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The Antelope

Online sales tax won’t save mom and pop


Internet sales tax is new revenue, unlikely to save physical locations 

Online shopping has been a talking point in regards to both politics and economics for almost the past two decades. Cyber Monday, the unofficial online-shopping holiday on the first Monday after Thanksgiving, is approaching its fourteenth year of existence, it has now surpassed Black Friday with total sales in a single day. 

With the rise of online companies like Amazon, which accumulated of over 73 billion dollars in the last quarter of 2018, there has never been a better time to shop a wide variety of items that may not be found in your traditional brick and mortar stores. University students especially benefit from the ease of buying things at a discounted price and finding specialty items that other places wouldn’t have at a local corner on the market. 

As with any advancement, there have always been detractors with complaints that can be logical, emotional, irrational, or some combination thereof. Perhaps the one that has held the most weight is not that the online economy is destroying physical locations, at least not at the rate commonly said, but the issue of taxation. 

Taxing online sales has always been something akin to an accountant’s Wild West, full of contradicting rules, varying levels of qualification, and the voluntary mention of sales for both businesses and the consumers. I am not that surprised that governments have been looking for a way to tap into that revenue stream for their own benefit, and after years of trying, the states got their opening. 

Taxing online sales has always been something akin to an accountant’s Wild West…..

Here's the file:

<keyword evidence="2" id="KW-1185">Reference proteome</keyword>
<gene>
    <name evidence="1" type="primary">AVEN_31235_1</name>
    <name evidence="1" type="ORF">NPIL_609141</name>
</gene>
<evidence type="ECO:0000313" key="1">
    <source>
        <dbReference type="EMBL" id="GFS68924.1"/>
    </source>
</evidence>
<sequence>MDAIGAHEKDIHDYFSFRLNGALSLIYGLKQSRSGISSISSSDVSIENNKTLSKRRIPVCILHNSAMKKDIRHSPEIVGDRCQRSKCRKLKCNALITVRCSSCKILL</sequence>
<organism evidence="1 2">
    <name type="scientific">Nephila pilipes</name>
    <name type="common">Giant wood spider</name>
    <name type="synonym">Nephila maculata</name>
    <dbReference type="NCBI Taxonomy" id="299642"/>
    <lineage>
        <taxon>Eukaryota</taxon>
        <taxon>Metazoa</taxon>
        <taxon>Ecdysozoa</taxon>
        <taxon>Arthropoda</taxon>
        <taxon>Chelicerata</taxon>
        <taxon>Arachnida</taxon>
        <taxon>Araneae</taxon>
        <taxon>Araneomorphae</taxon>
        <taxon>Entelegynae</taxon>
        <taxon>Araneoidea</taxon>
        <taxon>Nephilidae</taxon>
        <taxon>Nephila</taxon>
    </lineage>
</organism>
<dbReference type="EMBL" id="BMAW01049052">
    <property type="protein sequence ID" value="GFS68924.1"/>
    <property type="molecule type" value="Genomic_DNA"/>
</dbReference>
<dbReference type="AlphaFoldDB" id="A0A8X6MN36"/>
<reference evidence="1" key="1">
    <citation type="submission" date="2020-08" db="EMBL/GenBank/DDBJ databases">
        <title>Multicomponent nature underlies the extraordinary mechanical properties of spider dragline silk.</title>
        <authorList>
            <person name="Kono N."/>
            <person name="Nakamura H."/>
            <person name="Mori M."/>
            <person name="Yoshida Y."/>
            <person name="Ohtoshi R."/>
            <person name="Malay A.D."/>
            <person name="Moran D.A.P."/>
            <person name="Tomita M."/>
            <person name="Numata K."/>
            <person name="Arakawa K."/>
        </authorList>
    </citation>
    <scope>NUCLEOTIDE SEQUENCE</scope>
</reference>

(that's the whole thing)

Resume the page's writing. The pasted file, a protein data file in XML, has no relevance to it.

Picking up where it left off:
In the recent court ruling, South Dakota v Wayfair Inc., the Supreme Court decided to allow states to enforce sales taxes on companies that use the internet to sell products. Almost twenty states, including Nebraska, have started to create legislation to be introduced, pending the ruling of the court to get that sought after revenue from businesses, large and small.

I have already seen taxes collect revenue from some purchases online I made through Amazon, and at the moment they are reasonable. They’ve proven to be nothing extravagant, just a few more bucks after I confirm my address. So far, these taxes do not concern me when it comes to paying them.

What does concern me is how these taxes will be administered throughout the states. 

The Court only gave the green light for states to collect taxes; it did not lay out a specific plan of how these taxes would be collected, what rate would be acceptable, and what exceptions would be given. So while permission has been granted for revenue to be collected, it is still going to be the preverbal Wild West for the state revenue agents and those who handle the accounts for businesses. 

Each state is going to have their own rules, and it will still be a jumbled mess of limits, rates, and taxable sales. Nebraska, for example, is looking at enforcing taxes on online sales for those that make more than $100,000 in sales or two hundred transactions online. Other states have proposed stricter tax rules, or similar but slightly different exceptions.

While smaller companies may not need to worry too much about these rulings, it will be difficult to keep up to date for medium size and up companies that don’t have the resources of a corporation. 

The way the states plan to spend this sudden flush of income is also a bit disheartening for me. Governor 

Ricketts is pushing for the revenue from online sales to be used to fund property tax relief, in a time where public education and other services are seeing a decrease in their budgets. Nothing has been set in stone yet, but it seems that the executive and some legislatures of our state aim to use the sales taxes as a pork barrel for a select few of their voter base. 

Finally, I do not see these taxes as a way to ‘save’ the mom and pop stores from the big bad online retailer. The landscape of the marketplace is changing and technology will always be an asset for any company, both to keep up with the rules and regulations in addition to being open to a wider consumer base. Businesses will not come back to Main Street because of these taxes.

You may see a slight cost increase in ordering products online in the future, but very little else will change as a result. The government is taking their share, and one can only hope the funds are appropriate and serve a real purpose and not as a slush fund for supporters.

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